According to the White House, the end of the COVID-19 national emergency and public health emergency (PHE) declarations is now barely two months away, as they are scheduled to end on May 11, 2023. These declarations provided the federal government with flexibility to waive or modify certain regulatory requirements applicable to the healthcare industry. Once the declarations end, so will the vast majority of these flexibilities and waivers. Accordingly, a relatively short and closing window remains for the healthcare industry – including but not limited to health plans, hospitals, home health agencies, clinics, and entities that offer telehealth services – to prepare their operational, administrative, and clinical teams for the reinstatement of previously waived requirements.Continue Reading Tracking the Waivers: Implications of the Wind Down of the COVID-19 Public Health Emergency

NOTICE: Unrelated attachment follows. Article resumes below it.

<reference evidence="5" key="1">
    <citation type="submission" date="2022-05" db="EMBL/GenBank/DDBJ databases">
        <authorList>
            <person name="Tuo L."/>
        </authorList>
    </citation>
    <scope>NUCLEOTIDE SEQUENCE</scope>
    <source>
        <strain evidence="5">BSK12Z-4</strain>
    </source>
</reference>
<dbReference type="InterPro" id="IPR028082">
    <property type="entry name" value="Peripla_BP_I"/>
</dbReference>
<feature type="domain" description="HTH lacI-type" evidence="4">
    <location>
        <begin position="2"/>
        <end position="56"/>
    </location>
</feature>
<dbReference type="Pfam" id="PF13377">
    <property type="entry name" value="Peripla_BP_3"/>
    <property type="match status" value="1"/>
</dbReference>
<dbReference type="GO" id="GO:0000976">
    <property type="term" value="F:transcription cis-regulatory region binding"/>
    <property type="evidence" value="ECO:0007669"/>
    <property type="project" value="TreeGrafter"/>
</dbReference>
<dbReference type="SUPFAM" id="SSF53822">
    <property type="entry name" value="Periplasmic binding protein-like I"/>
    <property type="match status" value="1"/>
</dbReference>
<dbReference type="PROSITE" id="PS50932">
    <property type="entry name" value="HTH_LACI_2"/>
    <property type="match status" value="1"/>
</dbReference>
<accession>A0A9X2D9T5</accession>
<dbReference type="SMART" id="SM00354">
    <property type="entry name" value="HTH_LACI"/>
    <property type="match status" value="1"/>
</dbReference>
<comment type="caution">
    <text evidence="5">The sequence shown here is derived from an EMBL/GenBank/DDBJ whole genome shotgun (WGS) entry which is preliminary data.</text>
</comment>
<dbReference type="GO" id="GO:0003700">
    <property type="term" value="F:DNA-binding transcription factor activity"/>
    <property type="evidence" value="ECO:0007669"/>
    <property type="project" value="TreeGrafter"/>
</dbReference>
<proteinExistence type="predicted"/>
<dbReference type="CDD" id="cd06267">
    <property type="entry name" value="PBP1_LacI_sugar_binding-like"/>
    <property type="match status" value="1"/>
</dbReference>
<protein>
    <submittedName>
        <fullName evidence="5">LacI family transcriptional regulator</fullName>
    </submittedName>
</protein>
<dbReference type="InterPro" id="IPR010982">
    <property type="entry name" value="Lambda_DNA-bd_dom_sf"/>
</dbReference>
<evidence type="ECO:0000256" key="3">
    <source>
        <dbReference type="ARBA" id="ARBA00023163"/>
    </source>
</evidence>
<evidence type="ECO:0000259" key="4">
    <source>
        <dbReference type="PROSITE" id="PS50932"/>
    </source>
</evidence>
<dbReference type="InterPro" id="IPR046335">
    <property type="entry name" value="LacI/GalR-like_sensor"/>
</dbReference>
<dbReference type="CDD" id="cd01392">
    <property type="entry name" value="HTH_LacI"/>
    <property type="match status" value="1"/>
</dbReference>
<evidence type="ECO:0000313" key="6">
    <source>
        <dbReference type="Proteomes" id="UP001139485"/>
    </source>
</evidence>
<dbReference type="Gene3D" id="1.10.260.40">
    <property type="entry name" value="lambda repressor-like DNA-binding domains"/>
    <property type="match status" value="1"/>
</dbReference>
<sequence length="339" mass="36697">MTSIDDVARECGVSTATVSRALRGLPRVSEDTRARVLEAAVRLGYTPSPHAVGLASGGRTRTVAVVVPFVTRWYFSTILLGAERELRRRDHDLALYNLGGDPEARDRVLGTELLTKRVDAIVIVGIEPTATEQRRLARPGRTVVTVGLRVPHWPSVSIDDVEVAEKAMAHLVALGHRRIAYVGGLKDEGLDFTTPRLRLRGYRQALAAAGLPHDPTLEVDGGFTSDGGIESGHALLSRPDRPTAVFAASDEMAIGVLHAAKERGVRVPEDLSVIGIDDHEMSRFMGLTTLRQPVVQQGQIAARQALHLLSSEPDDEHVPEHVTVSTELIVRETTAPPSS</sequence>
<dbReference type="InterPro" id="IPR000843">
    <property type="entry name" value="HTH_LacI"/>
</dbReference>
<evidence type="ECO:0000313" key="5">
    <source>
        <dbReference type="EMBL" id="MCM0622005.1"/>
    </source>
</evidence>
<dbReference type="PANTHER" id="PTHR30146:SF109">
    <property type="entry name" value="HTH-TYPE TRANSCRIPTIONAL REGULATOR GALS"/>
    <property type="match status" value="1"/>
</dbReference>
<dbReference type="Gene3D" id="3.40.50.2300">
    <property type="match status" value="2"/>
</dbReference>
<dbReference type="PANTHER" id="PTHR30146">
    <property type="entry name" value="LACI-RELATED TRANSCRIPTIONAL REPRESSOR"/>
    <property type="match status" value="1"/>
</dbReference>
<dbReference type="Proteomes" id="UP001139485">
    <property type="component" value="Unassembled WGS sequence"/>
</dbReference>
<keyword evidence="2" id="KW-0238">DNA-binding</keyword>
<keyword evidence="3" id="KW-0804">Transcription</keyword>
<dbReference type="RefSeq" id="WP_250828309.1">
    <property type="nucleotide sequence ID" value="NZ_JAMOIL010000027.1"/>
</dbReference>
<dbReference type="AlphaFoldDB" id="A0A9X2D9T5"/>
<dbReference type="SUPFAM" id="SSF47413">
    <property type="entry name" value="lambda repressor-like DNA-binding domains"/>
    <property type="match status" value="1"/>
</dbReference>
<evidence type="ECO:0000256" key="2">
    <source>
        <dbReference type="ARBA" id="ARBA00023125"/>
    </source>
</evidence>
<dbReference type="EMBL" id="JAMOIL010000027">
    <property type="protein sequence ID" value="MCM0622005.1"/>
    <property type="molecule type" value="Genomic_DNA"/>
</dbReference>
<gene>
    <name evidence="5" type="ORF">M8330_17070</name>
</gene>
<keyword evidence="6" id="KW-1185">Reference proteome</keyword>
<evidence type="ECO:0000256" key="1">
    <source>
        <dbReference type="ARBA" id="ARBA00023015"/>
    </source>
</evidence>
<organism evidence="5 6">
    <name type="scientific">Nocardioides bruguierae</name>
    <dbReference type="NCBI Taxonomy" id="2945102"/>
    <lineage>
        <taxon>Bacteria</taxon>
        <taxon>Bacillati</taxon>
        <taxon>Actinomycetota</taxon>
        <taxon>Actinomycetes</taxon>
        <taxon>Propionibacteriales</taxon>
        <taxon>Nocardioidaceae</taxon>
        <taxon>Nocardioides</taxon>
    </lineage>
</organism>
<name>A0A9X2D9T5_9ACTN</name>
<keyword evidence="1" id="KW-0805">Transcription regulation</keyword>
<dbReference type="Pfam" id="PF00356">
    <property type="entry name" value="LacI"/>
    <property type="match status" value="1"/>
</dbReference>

On September 21, 2022, the Select Subcommittee on the Coronavirus Crisis held public hearings and issued a report assessing the performance of large, for-profit nursing home chains during the early phase of the Coronavirus pandemic. The Subcommittee’s ongoing investigation began in June 2020, and focused on five for-profit nursing home chains that collectively operated over 850 skilled nursing facilities, each of which had significant outbreaks across their facilities. The Subcommittee’s key findings paint an extremely negative picture of for-profit facilities, and include the following allegations:Continue Reading U.S. Congressional Committee Takes Aim at For-Profit Nursing Homes